World Bank predicts Nigeria’s impending recession will be worst in 40 years


New World Bank report paints a grim picture of Nigeria

A new world bank report seen by the media has painted a very grim picture of the economy today and in the future. According to the World Bank, Nigeria is facing “potentially the most severe downturn in four decades…even if the outbreak is contained”.

The report was included in a webinar presentation “ALIPA Webinar” dated August 27, 2020.

According to the World Bank, the double whammy of the oil price fall, and the COVID-19 pandemic has put Nigeria on the path to economic ruin and may not get out of it quickly if significant policy changes are not made. The report pointed out that the Oil Price Collapse is Destabilizing the economy and affecting fiscal and external balances, and growth.

It also lamented that the Covid-19 Pandemic is reducing foreign remittances and adding to the households’ loss of income and consumption. It also exclaimed that foreign capital inflows are also expected to decline adding to external payment pressures.

With all these grim predictions it projects a GDP contraction of -3% for 2020 “possibly triggering the worst recession in four decades.” The National Bureau of Statistics on Monday reported the Nigerian economy contracted by 6.1% in the second quarter of the year due to the Covid-19 pandemic and the crash in oil prices.

The fallout of an Economic Contraction
Jobs, already scarce from the 2016 recession, will be that much harder to find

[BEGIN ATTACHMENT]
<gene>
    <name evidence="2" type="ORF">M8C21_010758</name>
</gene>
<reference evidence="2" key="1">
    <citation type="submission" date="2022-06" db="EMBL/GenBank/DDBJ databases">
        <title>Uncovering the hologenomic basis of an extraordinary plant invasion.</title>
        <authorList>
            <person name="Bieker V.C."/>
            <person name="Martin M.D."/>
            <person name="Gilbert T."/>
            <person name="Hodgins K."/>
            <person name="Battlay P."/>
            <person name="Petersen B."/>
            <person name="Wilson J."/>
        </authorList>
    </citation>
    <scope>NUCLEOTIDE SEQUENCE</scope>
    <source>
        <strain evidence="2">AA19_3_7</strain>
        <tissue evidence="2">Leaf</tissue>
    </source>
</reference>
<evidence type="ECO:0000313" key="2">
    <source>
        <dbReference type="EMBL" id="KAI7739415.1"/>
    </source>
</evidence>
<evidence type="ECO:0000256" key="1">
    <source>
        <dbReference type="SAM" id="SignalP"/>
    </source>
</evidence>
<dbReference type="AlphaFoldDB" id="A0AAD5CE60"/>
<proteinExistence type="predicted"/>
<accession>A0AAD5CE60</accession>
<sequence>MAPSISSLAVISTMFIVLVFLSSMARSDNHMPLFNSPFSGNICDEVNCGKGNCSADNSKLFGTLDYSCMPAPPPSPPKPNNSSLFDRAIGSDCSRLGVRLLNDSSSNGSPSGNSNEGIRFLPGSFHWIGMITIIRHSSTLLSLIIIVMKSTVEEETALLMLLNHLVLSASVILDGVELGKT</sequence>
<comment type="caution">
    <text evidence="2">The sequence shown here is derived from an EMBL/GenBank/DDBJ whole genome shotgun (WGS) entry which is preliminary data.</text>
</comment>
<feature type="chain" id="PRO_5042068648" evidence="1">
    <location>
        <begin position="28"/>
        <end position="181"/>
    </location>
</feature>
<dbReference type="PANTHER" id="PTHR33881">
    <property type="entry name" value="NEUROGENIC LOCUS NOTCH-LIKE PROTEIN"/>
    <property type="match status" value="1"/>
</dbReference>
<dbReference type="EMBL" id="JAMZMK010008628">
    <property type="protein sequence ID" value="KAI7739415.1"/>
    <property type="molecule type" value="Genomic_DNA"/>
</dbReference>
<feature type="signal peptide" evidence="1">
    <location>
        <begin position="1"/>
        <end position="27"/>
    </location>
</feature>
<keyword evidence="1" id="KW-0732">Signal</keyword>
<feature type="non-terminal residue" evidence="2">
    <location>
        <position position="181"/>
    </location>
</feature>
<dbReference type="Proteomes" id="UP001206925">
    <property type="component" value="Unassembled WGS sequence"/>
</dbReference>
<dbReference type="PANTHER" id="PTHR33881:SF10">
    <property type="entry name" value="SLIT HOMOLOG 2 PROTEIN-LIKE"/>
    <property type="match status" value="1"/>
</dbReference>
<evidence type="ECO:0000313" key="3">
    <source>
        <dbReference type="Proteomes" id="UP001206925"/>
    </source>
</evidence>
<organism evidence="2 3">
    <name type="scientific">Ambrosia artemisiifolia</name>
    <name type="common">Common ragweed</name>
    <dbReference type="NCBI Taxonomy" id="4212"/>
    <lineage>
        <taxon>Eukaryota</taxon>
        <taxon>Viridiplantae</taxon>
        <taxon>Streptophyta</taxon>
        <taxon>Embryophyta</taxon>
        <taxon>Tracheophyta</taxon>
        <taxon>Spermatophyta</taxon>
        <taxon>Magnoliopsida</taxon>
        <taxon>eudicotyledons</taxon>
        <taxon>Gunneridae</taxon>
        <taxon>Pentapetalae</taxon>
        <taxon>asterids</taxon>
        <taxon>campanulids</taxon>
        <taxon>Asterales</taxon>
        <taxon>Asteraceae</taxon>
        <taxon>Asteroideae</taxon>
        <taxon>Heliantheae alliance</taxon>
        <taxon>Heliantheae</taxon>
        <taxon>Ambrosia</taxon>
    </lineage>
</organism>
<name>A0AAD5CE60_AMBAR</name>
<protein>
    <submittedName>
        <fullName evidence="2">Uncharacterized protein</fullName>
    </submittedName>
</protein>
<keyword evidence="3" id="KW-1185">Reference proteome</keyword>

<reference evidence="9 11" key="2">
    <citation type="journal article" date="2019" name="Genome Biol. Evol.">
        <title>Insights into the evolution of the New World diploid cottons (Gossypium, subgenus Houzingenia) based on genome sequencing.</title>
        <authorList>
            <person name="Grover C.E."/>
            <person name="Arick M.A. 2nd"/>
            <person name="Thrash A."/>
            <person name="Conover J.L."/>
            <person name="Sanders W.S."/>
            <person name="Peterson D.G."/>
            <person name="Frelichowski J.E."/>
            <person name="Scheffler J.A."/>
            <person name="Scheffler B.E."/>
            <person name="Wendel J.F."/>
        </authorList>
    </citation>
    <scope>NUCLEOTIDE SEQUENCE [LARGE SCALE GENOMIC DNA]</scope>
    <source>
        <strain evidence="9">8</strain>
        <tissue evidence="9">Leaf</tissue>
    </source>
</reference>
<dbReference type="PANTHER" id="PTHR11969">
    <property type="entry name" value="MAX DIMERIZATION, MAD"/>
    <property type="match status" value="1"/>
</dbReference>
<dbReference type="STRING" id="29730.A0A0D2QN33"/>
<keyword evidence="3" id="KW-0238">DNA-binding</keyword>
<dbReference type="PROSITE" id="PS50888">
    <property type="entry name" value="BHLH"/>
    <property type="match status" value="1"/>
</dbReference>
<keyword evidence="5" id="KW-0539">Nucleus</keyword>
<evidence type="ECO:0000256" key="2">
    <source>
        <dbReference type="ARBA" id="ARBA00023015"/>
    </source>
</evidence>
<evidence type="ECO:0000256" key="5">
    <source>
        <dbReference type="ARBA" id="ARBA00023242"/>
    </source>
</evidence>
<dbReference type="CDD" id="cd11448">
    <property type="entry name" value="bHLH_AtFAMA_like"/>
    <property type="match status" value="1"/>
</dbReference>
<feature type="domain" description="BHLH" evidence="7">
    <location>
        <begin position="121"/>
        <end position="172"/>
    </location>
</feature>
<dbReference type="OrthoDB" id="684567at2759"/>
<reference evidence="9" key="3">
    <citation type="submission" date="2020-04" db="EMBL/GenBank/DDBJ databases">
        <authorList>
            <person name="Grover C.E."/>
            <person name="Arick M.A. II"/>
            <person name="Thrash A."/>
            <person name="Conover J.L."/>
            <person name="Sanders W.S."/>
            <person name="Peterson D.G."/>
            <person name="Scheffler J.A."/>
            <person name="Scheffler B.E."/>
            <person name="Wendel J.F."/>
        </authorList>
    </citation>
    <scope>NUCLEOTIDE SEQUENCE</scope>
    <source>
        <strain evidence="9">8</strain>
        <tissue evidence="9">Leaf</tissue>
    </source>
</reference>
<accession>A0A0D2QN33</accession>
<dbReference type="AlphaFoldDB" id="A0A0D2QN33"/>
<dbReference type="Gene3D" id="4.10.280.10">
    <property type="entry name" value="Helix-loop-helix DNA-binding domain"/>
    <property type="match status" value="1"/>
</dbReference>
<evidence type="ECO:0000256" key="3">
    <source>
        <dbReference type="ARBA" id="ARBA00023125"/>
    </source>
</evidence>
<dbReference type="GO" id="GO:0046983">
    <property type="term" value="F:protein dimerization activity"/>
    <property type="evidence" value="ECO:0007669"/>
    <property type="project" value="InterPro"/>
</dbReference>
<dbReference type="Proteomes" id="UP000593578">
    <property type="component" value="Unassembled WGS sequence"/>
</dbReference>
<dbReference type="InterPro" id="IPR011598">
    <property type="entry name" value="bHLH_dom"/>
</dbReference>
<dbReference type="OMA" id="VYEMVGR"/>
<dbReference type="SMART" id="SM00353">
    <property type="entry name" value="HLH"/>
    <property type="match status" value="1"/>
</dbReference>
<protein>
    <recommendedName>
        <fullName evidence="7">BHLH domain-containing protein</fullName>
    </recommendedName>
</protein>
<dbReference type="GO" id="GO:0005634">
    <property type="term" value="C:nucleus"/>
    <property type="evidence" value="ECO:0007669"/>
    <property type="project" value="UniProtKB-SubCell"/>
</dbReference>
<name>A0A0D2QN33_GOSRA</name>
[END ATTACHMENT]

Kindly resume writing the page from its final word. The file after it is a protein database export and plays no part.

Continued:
Many Nigerians are expected to fall into poverty as incomes fall while the population continues to rise
Women and workers in the informal sector are likely to be more affected
The presentation also suggested what Nigeria must do to get out of the woods.

Containing the COVID-19 outbreak and preparing for a more severe outbreak.
Enhancing macroeconomic management to boost investor confidence
Safeguarding and mobilizing revenues
Reprioritizing public spending to protect critical development expenditures
Supporting economic activity and providing relief for poor and vulnerable communities

Key Policy changes for Nigeria proposed
The World Bank also outlined suggestions for Nigeria’s foreign exchange management as well as some of its economic policies
Unify exchange rates into a single window, and increase exchange rate flexibility now, before foreign exchange reserves are further depleted and pressures mount for a much larger and disruptive devaluation that would hurt the poor

Ease foreign exchange restrictions to limit inflationary pressures and increase supply of food and key staples (e.g., health-related products).
Refocus management of monetary policy toward the primary objective of price stability

Phase-out land border closures to limit inflation and direct private sector development to more competitive ends
Continue making management of public debt more transparent
Review prudential requirements related to bank sales of non-performing loans to AMCON and similar companies to transparently streamline the process for efficient resolution of nonperforming loans


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